From its first

. . . → Read More: Accidental Deliberations: Thursday Afternoon Links

Accidental Deliberations: Thursday Morning Links

This and that for your Thursday reading.- There’s always been reason for skepticism about the pundit-class theory that the 2011 federal election should simply be deleted from the history books as an aberration. But Abacus provides a compelling example … . . . → Read More: Accidental Deliberations: Thursday Morning Links

Accidental Deliberations: Wednesday Morning Links

Miscellaneous material for your mid-week reading.

- No, the aftershocks of an e. coli outbreak which has unfortunately given both Canadians and export markets reason for concern about the safety of some of our major food sources aren’t about to end simply because the Cons are again pretending everything’s fine. And the president of the union local representing XL Foods workers points out one of the major steps needed to ensure problems aren’t allowed to fester due to managerial neglect: Under the UFCW’s collective agreement, O’Halloran said, line workers can inform a supervisor only if they spot a safety issue,

. . . → Read More: Accidental Deliberations: Wednesday Morning Links

Accidental Deliberations: Wednesday Morning Links

Miscellaneous material for your mid-week reading.

- Pat Atkinson discusses the importance of unions in ensuring a fair deal for all workers: It’s because of unions and their tenacious advocacy on behalf of their members that workers not only in this province but also in other jurisdictions enjoy legislated workplace benefits gained through negotiation: the 40-hour work week, the eight-hour work day, equal pay for equal work for women, occupational health and safety, paid vacations, overtime pay and more.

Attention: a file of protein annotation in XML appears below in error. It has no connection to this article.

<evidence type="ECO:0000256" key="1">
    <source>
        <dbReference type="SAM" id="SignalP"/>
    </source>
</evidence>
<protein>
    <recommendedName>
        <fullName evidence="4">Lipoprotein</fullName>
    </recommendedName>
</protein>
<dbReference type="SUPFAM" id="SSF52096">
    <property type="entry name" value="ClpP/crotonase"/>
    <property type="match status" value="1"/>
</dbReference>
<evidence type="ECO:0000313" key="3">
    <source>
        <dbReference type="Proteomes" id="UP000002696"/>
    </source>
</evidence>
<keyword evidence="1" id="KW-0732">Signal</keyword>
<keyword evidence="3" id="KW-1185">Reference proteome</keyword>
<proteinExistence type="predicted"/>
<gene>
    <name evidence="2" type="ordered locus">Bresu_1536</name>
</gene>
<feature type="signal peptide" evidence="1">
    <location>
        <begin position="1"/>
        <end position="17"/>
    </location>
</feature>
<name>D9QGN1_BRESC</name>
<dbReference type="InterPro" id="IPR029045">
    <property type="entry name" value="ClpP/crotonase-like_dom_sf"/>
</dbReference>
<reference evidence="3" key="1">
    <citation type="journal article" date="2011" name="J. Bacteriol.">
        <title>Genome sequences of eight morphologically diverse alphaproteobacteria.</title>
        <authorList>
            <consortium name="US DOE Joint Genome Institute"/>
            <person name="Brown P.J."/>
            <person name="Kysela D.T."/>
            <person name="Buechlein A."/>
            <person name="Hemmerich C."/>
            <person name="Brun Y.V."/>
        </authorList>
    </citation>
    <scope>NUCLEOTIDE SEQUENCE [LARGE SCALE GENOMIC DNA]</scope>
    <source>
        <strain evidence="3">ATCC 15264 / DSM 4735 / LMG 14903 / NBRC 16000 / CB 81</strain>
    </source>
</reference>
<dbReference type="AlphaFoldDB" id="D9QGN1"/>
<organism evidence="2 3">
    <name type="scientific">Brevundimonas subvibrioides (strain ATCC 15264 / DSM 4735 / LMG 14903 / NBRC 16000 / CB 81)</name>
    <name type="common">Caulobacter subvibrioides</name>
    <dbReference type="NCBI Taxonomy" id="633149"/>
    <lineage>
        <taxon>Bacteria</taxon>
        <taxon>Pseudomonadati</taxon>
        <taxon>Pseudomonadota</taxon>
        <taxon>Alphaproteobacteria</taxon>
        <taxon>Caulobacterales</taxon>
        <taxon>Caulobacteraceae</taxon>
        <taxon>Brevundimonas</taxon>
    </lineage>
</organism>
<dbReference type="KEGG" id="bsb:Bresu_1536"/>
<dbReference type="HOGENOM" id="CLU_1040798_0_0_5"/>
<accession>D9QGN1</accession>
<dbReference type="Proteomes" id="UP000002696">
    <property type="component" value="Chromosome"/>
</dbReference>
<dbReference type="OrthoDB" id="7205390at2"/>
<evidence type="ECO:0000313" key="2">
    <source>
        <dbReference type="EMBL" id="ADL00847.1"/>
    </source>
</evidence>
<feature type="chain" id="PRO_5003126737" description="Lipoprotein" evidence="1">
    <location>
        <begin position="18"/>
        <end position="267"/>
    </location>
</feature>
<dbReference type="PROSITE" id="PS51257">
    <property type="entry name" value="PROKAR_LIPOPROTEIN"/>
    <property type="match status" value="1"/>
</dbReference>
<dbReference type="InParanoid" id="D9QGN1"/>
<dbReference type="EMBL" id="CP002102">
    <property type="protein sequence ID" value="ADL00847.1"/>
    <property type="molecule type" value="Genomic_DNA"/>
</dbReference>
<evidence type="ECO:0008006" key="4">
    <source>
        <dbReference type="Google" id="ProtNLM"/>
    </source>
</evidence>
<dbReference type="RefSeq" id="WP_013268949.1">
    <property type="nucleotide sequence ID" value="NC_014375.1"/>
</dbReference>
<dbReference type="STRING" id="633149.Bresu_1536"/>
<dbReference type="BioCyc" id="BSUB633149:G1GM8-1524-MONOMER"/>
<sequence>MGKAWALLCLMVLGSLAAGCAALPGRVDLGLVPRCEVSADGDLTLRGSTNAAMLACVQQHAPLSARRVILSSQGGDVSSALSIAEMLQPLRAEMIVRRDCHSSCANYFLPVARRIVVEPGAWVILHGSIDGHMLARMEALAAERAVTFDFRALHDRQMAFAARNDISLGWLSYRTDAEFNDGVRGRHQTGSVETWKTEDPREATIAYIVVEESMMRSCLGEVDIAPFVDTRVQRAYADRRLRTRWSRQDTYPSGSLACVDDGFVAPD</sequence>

These laws did not come easily. We now take many of these workplace rights for granted, but should we?… If the

. . . → Read More: Accidental Deliberations: Wednesday Morning Links

Accidental Deliberations: Wednesday Morning Links

Miscellaneous material for your mid-week reading.

- There wasn’t much doubt from the recent storm of astroturfed Twitter messages that NDP candidate Catherine Fife stood to do well in tomorrow’s Kitchener-Waterloo provincial byelection. But I’m not sure anybody anticipated she’d have a sixteen-point lead over all comers – and the stunning result should offer reason to doubt that vilifying workers (as the McGuinty Libs have done with teachers) is a remotely popular position when there’s a credible alternative on the ballot.

- It takes some effort for anti-environment minister Peter Kent to do worse than his party has done in

. . . → Read More: Accidental Deliberations: Wednesday Morning Links